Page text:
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An Imagined Missive Issue #2. 
Inside you will find the State of the House, the short story A Thin Layer of Flesh by guest author Christine Haggerty, a Writers' Tip from Drake, and a Q&A session with our authors
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State of the House
A word from the Creative Director's Desk

The busy season is upon us. Not only are we busy putting the final touches on the SnarfQuest project, our team has been attending conventions, conferences, and teaching writing classes. As Drake was heard saying, we are "just getting it done!"

Since the last newsletter, JT had a great event at Gmart Comics in Champaign, IL, for Free Comic Book Day. He was able to take time and visit a local school to discuss writing with kids. Drake attended Life, The Universe, and Everything (LTUE), The Author's Combat Academy, WizardCon Las Vegas, and Origins Game Fair. Robert has been busy as well, but unfortunately it has to do with his day job that had him in various locations overseas. He now resides in Germany and is looking forward to writing again.

While at The Author's Combat Academy in Nashville, TN, I had the pleasure of meeting Christine Haggerty. She and Drake had met at LTUE. We so enjoyed talking with her and discussing various writing techniques, that both Drake and I bought her book, The Plague Legacy: Acquisitions. Enjoying her writing style, I thought it would be a fun thing to see if she had anything she wouldn't mind sharing with you, our An Imagined Missive family. She sent  A Thin Layer of Flesh for us to share with you. Visit Christine's website at http://christinehaggertyauthor.com/ and let her know how you liked her story.
 
If you read the first newsletter, you may remember we had a Free Giveaway. It is with great pleasure to announce Rhonda Z. of Indiana is the lucky winner. We look forward to presenting Rhonda with her very own "Be willing to pay what needs be paid" T-Shirt at GenCon.

Once again, we are going to give away another T-shirt for those who read An Imagined Missive Issue #2.

In addition, those of you attending San Diego Comic Con or GenCon, stop by Drake's booth and say "Hi!" and register for the daily T-Shirt drawing. You read that right, we will be giving away one T-shirt a day at each convention.

I hope you enjoy this news letter.

Buzz Clore
Creative Director
Imagined Interprises, Inc.

A Thin Layer of Flesh
By Christine Haggerty
Printed with permission.

Rienna dropped to her knees and swallowed a scream. The world shifted and pain bloomed in her chest.

Panicked, she clutched at the spear that stretched from her breast. Shards of agony ripped through her gut and limbs. She stumbled back, her shoulder blade slamming into a tree. She slid against the bark and down to the damp grass near the river’s edge.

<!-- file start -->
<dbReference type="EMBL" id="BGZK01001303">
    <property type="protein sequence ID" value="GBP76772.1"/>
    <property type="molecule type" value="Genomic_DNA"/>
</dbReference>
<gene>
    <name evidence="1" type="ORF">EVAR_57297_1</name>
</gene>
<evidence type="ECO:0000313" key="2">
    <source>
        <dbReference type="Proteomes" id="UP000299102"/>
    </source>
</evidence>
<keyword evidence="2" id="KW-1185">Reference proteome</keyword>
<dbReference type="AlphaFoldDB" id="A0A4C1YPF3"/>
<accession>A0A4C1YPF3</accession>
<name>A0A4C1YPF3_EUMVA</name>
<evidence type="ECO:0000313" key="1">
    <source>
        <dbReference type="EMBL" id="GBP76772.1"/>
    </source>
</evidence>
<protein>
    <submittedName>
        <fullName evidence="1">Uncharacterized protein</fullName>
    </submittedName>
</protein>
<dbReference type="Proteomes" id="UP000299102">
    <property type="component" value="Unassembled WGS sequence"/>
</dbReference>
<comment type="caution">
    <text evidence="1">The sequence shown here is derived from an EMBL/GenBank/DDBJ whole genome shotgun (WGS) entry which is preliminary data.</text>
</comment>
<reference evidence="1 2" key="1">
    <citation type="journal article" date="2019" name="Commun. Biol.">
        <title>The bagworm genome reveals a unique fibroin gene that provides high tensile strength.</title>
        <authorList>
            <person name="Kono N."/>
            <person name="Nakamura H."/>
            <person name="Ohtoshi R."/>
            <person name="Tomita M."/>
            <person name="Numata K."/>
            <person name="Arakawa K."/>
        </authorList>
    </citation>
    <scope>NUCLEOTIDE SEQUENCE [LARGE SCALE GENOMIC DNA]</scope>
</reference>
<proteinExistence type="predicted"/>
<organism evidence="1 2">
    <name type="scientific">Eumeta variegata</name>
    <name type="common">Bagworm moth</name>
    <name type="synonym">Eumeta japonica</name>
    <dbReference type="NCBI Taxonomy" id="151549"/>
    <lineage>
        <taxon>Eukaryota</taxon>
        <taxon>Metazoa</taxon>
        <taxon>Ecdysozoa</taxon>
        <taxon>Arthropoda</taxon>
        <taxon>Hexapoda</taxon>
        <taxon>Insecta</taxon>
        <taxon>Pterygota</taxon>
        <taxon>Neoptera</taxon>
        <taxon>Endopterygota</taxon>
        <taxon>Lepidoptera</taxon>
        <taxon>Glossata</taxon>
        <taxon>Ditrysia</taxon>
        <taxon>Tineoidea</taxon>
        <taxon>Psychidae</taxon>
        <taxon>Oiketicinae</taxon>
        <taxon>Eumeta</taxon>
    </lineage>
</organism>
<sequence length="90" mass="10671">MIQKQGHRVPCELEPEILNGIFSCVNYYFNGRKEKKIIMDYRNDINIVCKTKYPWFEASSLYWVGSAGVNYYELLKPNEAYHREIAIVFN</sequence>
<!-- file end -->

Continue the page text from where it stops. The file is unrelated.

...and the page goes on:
She fought for air. Her ribcage expanded, the spearhead ripping back through the muscle of her heart with the motion. Her breathing shifted to a desperate pant.
 
Shadows thickened at the edge of her vision, dimming the blaze that licked at the night sky. Smoke curled beneath her nose and mingled with the sharp screams of elves and humans.
           
Blood ran beneath her leather jerkin, collecting in her belly button and trickling into the hollow of her hip, softer than a lover’s touch.   
        
Then she felt nothing. Smelled nothing. Heard nothing. Before the darkness washed away the last of the orange light, strange hands grasped the spear shaft a few finger-widths from where the weapon punctured her chest. Human hands, one of them bleeding through a bandage that covered the stumps of three fingers…
           
Rienna gasped in a breath and braced herself on the ringed tree-floor of her forest home. Flames, pain, and the smell of blood faded to the moonlit walls of her son’s sleeping room, but the scent of smoke lingered on the breeze that blew in through the window. Trembling, she pressed her fingers to her chest where the spear had cut into her soulmate’s heart. The beat of blood raged beneath her breast. A vast chasm of emptiness replaced the agony of experiencing her lover’s death, his soul torn from hers.
           
Kendaar. The thought was more than his name. It was his existence.
            
Shaking and sweating, she sat back on her heels and glanced at her son. He slept soundly, his delicate cheekbones highlighted by the silver light that trickled in through the leaves beyond the window. She traced his jawline, her unsteady fingers honey-dark against his fair skin. He looked like his father, like the northern elves who fought the ice snakes during the long winters.
            
But here, the southern elves of her tribe fought more than just magic beasts. They fought a new creature that razed trees and soiled rivers. A parasite that devastated the delicate balance of nature and magic.
           
 
Humans.
            
Like a pestilence, they violated our land and yet, because of Kendaar, we granted them a treaty. We wanted to raise our son in peace. We wanted to hunt and love and…now my soulmate is dead. Her thoughts raged, then faded to a trembling that reflected the ravaged exhaustion of her body.